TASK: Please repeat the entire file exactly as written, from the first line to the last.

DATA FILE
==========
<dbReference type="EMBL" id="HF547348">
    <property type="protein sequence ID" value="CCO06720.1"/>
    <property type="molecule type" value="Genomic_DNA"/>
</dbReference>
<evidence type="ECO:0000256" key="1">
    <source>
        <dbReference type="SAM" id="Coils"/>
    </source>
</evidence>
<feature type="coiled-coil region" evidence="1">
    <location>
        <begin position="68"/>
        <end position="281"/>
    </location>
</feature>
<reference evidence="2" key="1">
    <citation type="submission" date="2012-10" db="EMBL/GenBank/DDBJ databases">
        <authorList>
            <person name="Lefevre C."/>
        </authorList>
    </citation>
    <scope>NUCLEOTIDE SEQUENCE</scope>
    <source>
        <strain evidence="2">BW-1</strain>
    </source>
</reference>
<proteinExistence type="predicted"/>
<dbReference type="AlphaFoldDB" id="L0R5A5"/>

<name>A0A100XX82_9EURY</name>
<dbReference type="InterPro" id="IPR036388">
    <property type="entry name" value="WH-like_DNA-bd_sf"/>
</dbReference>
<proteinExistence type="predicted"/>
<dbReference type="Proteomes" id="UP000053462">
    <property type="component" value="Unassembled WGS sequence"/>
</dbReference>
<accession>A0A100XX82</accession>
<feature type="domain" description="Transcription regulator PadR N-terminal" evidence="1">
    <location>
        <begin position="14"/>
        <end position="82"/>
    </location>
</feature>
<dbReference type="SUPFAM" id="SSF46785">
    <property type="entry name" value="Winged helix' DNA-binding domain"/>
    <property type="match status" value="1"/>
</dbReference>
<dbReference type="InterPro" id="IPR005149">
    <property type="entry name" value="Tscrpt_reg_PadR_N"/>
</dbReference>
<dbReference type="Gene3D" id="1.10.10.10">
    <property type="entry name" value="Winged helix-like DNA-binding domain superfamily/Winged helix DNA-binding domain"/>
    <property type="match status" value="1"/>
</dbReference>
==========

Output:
<dbReference type="EMBL" id="HF547348">
    <property type="protein sequence ID" value="CCO06720.1"/>
    <property type="molecule type" value="Genomic_DNA"/>
</dbReference>
<evidence type="ECO:0000256" key="1">
    <source>
        <dbReference type="SAM" id="Coils"/>
    </source>
</evidence>
<feature type="coiled-coil region" evidence="1">
    <location>
        <begin position="68"/>
        <end position="281"/>
    </location>
</feature>
<reference evidence="2" key="1">
    <citation type="submission" date="2012-10" db="EMBL/GenBank/DDBJ databases">
        <authorList>
            <person name="Lefevre C."/>
        </authorList>
    </citation>
    <scope>NUCLEOTIDE SEQUENCE</scope>
    <source>
        <strain evidence="2">BW-1</strain>
    </source>
</reference>
<proteinExistence type="predicted"/>
<dbReference type="AlphaFoldDB" id="L0R5A5"/>

<name>A0A100XX82_9EURY</name>
<dbReference type="InterPro" id="IPR036388">
    <property type="entry name" value="WH-like_DNA-bd_sf"/>
</dbReference>
<proteinExistence type="predicted"/>
<dbReference type="Proteomes" id="UP000053462">
    <property type="component" value="Unassembled WGS sequence"/>
</dbReference>
<accession>A0A100XX82</accession>
<feature type="domain" description="Transcription regulator PadR N-terminal" evidence="1">
    <location>
        <begin position="14"/>
        <end position="82"/>
    </location>
</feature>
<dbReference type="SUPFAM" id="SSF46785">
    <property type="entry name" value="Winged helix' DNA-binding domain"/>
    <property type="match status" value="1"/>
</dbReference>
<dbReference type="InterPro" id="IPR005149">
    <property type="entry name" value="Tscrpt_reg_PadR_N"/>
</dbReference>
<dbReference type="Gene3D" id="1.10.10.10">
    <property type="entry name" value="Winged helix-like DNA-binding domain superfamily/Winged helix DNA-binding domain"/>
    <property type="match status" value="1"/>
</dbReference>